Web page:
Kennesaw police spokesman Scott Luther said the protest, which is expected to end around 7 p.m., has been peaceful.
Wildman’s has been open since 1971 and describes itself as a museum. Along with selling Confederate flags, the cramped storefront has an array of racist items on display, including an early Ku Klux Klan outfit with a noose around its neck, photos of people holding a Nazi flag and dolls of children with exaggerated African American features popular during the Jim Crow era. The dolls are stored on shelves labeled with a racial slur.
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Myers, who was seen outside his store Friday, told a reporter he doesn’t believe what he has on display is racist or offensive. Along with the American memorabilia, Myers also said he has items from Nazi Germany.
“It’s all history, regardless what you think about it,” said Myers, who is about 90 and occasionally emerged from his store to watch the protesters and speak with reporters.
The protesters were having none of it. Frederick Saunders of nearby Acworth said Wildman’s has been a “foundation of hate for decades.” Saunders also said the public should boycott other Main Street businesses to show their disapproval of Wildman’s presence in downtown.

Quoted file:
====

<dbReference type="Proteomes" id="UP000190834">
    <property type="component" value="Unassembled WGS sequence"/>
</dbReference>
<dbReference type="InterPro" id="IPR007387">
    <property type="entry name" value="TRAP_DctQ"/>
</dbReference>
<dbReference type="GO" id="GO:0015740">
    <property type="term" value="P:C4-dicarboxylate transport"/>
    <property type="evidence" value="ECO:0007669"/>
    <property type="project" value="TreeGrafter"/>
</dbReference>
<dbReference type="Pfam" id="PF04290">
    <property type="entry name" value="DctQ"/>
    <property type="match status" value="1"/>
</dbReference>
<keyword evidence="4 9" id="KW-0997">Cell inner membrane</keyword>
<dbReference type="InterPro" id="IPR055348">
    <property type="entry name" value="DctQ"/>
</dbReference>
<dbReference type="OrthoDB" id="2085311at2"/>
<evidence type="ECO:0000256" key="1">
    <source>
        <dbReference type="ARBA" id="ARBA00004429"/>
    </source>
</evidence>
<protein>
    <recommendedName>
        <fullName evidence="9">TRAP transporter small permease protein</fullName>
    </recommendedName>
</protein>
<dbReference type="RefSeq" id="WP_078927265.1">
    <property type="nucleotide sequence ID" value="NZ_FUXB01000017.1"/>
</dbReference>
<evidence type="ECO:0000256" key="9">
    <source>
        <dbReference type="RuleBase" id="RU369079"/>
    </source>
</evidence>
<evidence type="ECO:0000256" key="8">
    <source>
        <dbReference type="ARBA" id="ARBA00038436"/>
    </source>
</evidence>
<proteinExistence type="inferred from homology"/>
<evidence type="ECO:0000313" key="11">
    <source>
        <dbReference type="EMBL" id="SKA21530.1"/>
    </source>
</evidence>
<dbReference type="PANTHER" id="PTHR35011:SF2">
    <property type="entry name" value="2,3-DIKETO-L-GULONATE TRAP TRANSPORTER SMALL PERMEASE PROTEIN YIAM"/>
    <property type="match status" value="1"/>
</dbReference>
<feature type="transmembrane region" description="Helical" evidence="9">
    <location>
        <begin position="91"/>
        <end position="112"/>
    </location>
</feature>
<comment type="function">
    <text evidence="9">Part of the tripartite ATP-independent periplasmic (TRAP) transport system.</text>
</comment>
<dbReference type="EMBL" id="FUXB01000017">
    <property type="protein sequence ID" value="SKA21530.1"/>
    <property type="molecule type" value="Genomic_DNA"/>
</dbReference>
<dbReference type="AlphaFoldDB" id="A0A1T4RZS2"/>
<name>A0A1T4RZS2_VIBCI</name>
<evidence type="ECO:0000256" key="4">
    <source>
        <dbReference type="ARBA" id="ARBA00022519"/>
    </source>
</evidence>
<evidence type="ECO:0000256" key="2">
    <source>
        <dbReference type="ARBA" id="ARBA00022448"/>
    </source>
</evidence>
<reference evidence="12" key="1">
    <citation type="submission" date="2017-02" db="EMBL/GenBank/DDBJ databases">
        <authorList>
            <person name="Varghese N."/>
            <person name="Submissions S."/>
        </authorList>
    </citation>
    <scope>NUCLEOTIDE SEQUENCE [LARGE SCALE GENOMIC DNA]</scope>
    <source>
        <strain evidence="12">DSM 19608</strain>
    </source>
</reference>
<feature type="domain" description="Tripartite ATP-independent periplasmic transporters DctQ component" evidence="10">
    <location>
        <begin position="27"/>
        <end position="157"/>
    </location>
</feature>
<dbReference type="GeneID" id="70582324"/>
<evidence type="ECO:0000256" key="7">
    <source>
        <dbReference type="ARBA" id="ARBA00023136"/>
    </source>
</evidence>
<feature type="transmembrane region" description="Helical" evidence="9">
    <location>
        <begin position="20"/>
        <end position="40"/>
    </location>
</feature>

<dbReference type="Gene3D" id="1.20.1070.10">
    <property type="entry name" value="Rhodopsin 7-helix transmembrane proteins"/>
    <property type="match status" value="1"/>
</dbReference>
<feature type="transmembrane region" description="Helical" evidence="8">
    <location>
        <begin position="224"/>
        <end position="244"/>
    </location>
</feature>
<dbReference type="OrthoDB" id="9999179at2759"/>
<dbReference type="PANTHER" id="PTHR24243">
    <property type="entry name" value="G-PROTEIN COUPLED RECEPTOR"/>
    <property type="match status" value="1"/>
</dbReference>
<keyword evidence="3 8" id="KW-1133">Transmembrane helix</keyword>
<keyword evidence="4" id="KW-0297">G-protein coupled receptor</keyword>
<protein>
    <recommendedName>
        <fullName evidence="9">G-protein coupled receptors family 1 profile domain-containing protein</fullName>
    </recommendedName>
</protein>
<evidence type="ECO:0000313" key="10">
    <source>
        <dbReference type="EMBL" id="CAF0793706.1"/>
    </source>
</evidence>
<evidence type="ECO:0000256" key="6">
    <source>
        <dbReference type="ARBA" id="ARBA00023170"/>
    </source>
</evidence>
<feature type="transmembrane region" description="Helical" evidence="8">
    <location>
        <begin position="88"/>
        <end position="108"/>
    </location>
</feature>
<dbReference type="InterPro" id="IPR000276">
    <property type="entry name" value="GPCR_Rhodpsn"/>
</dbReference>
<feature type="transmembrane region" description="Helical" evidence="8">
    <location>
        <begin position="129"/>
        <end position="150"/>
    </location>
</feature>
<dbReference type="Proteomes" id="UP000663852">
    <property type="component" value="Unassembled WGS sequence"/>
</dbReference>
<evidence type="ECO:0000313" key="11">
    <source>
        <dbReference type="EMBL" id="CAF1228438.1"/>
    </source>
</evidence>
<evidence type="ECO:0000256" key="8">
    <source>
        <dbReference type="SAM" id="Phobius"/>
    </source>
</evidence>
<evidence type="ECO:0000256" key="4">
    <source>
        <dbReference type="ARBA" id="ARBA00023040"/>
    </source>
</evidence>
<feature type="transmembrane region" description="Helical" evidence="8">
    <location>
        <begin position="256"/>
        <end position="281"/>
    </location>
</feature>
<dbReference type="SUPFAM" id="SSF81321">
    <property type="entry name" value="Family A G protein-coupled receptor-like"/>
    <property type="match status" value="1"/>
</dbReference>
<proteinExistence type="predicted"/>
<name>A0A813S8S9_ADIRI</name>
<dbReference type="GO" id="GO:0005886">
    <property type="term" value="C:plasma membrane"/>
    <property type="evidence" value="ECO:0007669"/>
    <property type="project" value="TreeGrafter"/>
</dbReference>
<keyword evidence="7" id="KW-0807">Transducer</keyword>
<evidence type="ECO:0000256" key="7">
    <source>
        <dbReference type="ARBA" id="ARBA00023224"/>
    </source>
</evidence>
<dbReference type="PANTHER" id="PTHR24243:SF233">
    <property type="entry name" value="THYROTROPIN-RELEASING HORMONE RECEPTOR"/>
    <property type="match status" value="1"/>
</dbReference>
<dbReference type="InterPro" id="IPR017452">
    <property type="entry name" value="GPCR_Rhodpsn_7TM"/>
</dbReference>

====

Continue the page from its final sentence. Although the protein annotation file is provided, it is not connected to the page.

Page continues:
“You have a business on Main Street that promotes straight hatred, and nobody … wants to address the elephant in the room,” he said. “That’s my issue.”
Adrianna Ballard, a KSU student, said Wildman’s is offensive because it’s a “store that’s based on our oppression” and displays racist items “like it is something to be enjoyed.”
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The protesters also held signs at the corner of North Main Street and Stephenson Avenue denouncing police brutality against black Americans.
Kennesaw Police Chief Bill Westenberger addressed the protesters. The chief, who had about 10 officers stationed nearby, said Floyd’s death was “absolutely horrendous” and his department does not use tactics like the one that killed the 59-year-old in Minnesota.
“That is not who we are and that is not how we train,” he said.
Westenberger said he and his department supported the activists’ right to protest.
“There needs to be more dialogue,” he told gathered protesters. “There needs to be more action from our community to work together to make a difference in what’s happening in our world. I want you to know that you have our ears.”
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